2.1. Study Participants and Database Information

Data is frequently collected from the Korea National Health and Nutrition Examination Survey (KNHANES), a national survey, to examine Koreans’ health and nutrition statuses. Since its inception in 2007, the survey is conducted annually. KNHANES employs multi-stage cluster sampling and targets non-institutionalized Korean citizens from the household registry. Furthermore, post-stratification is used to account for cross-sectional study designs. These surveys have been conducted to obtain reliable and representative national statistics on the health of the general population, including the health status and intake of food and nutrients; these data are used to set goals of the general plan for national health promotion, develop various health promotion programs, and inform health policies. The survey offers unbiased and consistent resources for calculating the prevalence of illnesses, conditions, and at-risk behaviors. The data in this study were collected from the seventh and eighth KNHANES conducted between 2016 and 2021. First, of the 46,828 individuals from the KNHANES VII-3, a total of 36,790 were included. In total, 40,038 individuals met the exclusion criteria. The non-weekend CUS group comprised 3476 participants, and the weekend CUS group comprised 3314 participants (0–1 h of CUS: 374, 1–2 h: 1281, ≥2 h: 1659 (Figure 1)).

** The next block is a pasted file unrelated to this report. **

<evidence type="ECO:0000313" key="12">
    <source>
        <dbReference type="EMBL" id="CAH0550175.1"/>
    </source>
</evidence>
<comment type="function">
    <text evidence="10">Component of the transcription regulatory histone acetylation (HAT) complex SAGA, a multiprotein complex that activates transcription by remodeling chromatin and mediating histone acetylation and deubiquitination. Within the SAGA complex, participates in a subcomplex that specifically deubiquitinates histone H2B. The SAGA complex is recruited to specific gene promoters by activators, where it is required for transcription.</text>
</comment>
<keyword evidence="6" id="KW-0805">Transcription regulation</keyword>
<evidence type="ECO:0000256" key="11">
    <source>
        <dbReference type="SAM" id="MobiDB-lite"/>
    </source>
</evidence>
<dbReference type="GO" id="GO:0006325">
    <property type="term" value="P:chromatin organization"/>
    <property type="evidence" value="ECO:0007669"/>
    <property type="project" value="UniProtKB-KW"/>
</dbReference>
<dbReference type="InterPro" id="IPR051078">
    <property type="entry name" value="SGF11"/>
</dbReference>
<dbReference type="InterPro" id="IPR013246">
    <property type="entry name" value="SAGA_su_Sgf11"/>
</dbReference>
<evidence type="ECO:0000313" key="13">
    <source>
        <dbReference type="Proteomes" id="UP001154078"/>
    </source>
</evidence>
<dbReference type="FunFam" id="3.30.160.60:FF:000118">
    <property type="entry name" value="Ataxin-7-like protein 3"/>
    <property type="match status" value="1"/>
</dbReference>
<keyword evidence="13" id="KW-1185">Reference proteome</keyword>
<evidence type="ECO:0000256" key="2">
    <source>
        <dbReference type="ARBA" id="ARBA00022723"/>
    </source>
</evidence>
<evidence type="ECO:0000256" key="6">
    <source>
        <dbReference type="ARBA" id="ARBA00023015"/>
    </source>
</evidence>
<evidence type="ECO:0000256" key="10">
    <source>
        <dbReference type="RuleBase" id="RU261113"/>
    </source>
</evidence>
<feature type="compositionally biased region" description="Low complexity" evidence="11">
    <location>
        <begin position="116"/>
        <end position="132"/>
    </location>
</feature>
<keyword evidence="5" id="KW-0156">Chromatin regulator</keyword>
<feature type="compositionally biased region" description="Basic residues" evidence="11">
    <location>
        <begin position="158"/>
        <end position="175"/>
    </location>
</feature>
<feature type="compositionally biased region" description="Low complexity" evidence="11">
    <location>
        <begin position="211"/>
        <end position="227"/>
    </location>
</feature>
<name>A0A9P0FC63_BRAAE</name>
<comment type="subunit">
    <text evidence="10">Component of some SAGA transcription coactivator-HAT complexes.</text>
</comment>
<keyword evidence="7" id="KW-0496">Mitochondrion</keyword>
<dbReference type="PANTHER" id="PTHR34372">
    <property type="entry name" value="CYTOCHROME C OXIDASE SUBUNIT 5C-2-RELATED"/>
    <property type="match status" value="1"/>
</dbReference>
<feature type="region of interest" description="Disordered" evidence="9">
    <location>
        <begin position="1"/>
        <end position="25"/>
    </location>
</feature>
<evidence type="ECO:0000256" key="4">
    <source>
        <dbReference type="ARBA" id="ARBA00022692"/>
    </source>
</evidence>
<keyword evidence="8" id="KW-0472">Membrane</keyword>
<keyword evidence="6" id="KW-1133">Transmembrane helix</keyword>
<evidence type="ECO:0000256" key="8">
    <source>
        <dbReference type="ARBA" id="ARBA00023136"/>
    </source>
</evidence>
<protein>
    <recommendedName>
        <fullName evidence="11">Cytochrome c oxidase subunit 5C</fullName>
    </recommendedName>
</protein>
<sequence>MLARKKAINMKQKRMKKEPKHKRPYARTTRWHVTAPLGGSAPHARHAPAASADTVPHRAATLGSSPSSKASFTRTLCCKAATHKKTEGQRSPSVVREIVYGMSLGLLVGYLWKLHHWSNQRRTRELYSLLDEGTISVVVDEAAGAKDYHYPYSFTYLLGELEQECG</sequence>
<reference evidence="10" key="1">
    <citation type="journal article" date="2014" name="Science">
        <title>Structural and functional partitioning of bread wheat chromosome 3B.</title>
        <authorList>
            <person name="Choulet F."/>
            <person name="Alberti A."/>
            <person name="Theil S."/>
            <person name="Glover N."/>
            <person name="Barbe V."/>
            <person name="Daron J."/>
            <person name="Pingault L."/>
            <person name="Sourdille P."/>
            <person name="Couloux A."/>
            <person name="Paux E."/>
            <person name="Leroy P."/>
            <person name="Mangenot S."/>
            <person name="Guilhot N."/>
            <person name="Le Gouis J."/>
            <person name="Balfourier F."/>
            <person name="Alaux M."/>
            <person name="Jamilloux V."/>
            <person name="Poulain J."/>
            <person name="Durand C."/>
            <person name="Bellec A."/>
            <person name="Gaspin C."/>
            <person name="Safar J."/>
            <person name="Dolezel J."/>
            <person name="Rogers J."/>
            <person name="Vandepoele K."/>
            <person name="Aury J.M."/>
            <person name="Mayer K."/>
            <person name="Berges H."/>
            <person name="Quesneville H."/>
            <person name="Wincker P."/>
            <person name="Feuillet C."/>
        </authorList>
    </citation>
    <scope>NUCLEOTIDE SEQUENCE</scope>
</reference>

2.2. Obesity

WHtR is a value obtained by dividing waist circumference by height [26] and is mainly used to evaluate abdominal obesity and health risk [27,28]. WHtR is advantageous in that it uses the same reference point regardless of age, gender, and race. It is also generalizable to other racial groups during international research [29]. According to previous studies, the WHtR obesity assessment method can effectively evaluate obesity in adults [30,31] and can compensate for concerns about height-related bias in various indicators that measure obesity [32]. In this study, WHtR was calculated as follows: waist (cm)/height (cm); the participants’ weight and height information were collected from KNHANES 2016–2021 during national health checkups. The anthropometric parameters were measured directly by experts. A WHtR value of ≥0.5 was defined as obesity, per the criteria from a previous study. A WHtR < 0.5 was considered normal [33].

2.3. Sleep Duration and Weekend CUS

Sleep duration was measured using responses to the following question: “How many hours do you usually sleep per day?” Using the average daily sleep length for the weekdays and weekends, the average sleep time was computed as follows: [average sleep duration per day 5 + average sleep duration per weekend 2]/7. Weekend CUS was divided into four groups and measured as the average weekend sleep length minus the average weekday sleep duration: ≤0, 0–1, 1–2, and ≥2 h. Non-CUS was defined as CUS ≤ 0 h [4].

2.4. Covariates